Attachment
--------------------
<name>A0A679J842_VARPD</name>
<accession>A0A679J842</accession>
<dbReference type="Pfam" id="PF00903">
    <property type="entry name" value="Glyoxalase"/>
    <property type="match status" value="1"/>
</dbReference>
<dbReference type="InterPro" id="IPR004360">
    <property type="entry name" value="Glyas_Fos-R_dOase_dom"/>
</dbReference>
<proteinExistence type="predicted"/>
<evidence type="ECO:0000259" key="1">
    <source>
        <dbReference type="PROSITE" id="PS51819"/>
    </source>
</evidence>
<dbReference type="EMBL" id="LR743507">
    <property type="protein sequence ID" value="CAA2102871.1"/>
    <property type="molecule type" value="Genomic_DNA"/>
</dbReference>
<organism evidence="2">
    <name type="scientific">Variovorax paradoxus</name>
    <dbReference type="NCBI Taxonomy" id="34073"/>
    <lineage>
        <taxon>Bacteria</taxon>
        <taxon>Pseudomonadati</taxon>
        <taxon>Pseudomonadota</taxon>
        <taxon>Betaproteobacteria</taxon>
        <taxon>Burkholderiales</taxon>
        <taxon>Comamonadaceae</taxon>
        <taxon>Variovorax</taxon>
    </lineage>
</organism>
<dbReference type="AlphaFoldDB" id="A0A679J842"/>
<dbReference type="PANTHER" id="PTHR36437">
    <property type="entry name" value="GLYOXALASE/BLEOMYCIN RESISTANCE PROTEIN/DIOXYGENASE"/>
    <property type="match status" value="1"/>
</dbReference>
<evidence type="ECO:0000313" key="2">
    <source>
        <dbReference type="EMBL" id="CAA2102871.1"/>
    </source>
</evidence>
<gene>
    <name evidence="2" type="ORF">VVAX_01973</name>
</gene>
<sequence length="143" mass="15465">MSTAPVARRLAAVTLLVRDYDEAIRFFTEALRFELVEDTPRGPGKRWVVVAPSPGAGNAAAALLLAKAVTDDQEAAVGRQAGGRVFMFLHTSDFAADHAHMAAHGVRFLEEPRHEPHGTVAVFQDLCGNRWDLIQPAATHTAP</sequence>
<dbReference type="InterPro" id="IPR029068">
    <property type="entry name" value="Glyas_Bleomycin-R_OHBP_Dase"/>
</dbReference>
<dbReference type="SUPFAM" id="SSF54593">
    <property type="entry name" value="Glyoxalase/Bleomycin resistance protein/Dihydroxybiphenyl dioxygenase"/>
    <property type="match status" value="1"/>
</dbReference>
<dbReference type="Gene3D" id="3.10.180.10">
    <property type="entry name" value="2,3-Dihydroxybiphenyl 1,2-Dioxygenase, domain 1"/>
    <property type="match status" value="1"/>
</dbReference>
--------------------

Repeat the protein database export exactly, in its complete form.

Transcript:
<name>A0A679J842_VARPD</name>
<accession>A0A679J842</accession>
<dbReference type="Pfam" id="PF00903">
    <property type="entry name" value="Glyoxalase"/>
    <property type="match status" value="1"/>
</dbReference>
<dbReference type="InterPro" id="IPR004360">
    <property type="entry name" value="Glyas_Fos-R_dOase_dom"/>
</dbReference>
<proteinExistence type="predicted"/>
<evidence type="ECO:0000259" key="1">
    <source>
        <dbReference type="PROSITE" id="PS51819"/>
    </source>
</evidence>
<dbReference type="EMBL" id="LR743507">
    <property type="protein sequence ID" value="CAA2102871.1"/>
    <property type="molecule type" value="Genomic_DNA"/>
</dbReference>
<organism evidence="2">
    <name type="scientific">Variovorax paradoxus</name>
    <dbReference type="NCBI Taxonomy" id="34073"/>
    <lineage>
        <taxon>Bacteria</taxon>
        <taxon>Pseudomonadati</taxon>
        <taxon>Pseudomonadota</taxon>
        <taxon>Betaproteobacteria</taxon>
        <taxon>Burkholderiales</taxon>
        <taxon>Comamonadaceae</taxon>
        <taxon>Variovorax</taxon>
    </lineage>
</organism>
<dbReference type="AlphaFoldDB" id="A0A679J842"/>
<dbReference type="PANTHER" id="PTHR36437">
    <property type="entry name" value="GLYOXALASE/BLEOMYCIN RESISTANCE PROTEIN/DIOXYGENASE"/>
    <property type="match status" value="1"/>
</dbReference>
<evidence type="ECO:0000313" key="2">
    <source>
        <dbReference type="EMBL" id="CAA2102871.1"/>
    </source>
</evidence>
<gene>
    <name evidence="2" type="ORF">VVAX_01973</name>
</gene>
<sequence length="143" mass="15465">MSTAPVARRLAAVTLLVRDYDEAIRFFTEALRFELVEDTPRGPGKRWVVVAPSPGAGNAAAALLLAKAVTDDQEAAVGRQAGGRVFMFLHTSDFAADHAHMAAHGVRFLEEPRHEPHGTVAVFQDLCGNRWDLIQPAATHTAP</sequence>
<dbReference type="InterPro" id="IPR029068">
    <property type="entry name" value="Glyas_Bleomycin-R_OHBP_Dase"/>
</dbReference>
<dbReference type="SUPFAM" id="SSF54593">
    <property type="entry name" value="Glyoxalase/Bleomycin resistance protein/Dihydroxybiphenyl dioxygenase"/>
    <property type="match status" value="1"/>
</dbReference>
<dbReference type="Gene3D" id="3.10.180.10">
    <property type="entry name" value="2,3-Dihydroxybiphenyl 1,2-Dioxygenase, domain 1"/>
    <property type="match status" value="1"/>
</dbReference>